You may have heard the recent headlines, the topic usually gets a bit of attention; the U.S. 4th Circuit Court of Appeals issued an opinion siding with a group of Exotic Dancers in a dispute with their employers. The opinion itself presents the facts in a fairly mundane way, but it contains a discussion about the difference between the employee and independent contractor that is worth paying attention to.
We have represented a number of employers who wanted to set up an “independent contractor” relationship between themselves and another. After the economy slumped towards the end of the last decade, more and more people in the region went into business for themselves. Many of them realized that they wanted a business relationship with an independent contractor in order to help their business grow. Many clients were successful in finding smaller companies that would take their overflow work, while others found the transition hard to handle. Most importantly, they overlooked the phrase “independent” in “independent contractor.”
An independent contractor must operate in a way very different from an employee. The Courts use a test to figure this out. The factors in this “test” are “(1) the degree of control that the putative employer has over the manner in which the work is performed; (2) the worker’s opportunities for profit or loss dependent on his managerial skill; (3) the worker’s investment in equipment or material, or his employment of other workers; (4) the degree of skill required for the work; (5) the permanence of the working relationship; and (6) the degree to which the services rendered are an integral part of the putative employer’s business.”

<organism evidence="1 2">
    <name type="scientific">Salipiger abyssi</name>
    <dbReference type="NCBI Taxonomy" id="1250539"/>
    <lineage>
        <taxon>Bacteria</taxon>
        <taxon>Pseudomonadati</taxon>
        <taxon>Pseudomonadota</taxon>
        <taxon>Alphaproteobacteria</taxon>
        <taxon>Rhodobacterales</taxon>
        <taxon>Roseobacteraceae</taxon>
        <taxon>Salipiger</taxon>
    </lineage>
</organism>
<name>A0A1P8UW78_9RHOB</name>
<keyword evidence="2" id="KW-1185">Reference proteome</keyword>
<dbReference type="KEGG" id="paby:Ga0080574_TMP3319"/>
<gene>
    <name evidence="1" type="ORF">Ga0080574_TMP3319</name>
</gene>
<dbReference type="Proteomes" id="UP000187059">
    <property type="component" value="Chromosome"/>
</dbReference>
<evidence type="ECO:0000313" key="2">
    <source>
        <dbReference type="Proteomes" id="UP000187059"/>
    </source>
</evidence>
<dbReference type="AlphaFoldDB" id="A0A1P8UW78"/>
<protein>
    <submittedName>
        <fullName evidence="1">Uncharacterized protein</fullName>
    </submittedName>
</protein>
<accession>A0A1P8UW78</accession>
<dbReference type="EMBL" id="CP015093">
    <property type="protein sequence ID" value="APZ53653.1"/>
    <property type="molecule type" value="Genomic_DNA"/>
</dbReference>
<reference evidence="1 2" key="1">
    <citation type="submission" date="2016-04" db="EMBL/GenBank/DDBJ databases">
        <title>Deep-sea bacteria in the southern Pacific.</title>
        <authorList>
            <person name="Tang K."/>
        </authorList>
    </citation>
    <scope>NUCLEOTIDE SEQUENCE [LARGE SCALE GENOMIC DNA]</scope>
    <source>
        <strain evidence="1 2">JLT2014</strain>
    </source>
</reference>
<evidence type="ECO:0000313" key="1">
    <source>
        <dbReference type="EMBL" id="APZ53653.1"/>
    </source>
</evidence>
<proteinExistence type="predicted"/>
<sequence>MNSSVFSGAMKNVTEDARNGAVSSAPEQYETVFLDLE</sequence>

An important sentence in the 4th Circuit’s opinion states: “The more the worker’s earnings depend on his own managerial capacity rather than the company’s, and the more he is personally invested in the capital and labor of the enterprise, the less the worker is “economically dependent on the business” and the more he is “in business for himself” and hence an independent contractor.” These are the sorts of things a business owner has to keep in mind when deciding to go with “independent contractors,” and it is advisable to speak with an attorney about how to best set up a truly independent relationship. Failure to do so could mean liability for unpaid wages, workers’ compensation benefits, and unemployment insurance premiums.
If you are dealing with employment or wage issues in Virginia or Maryland, we can help. Our firm has office locations in Fairfax, Manassas, and Richmond. B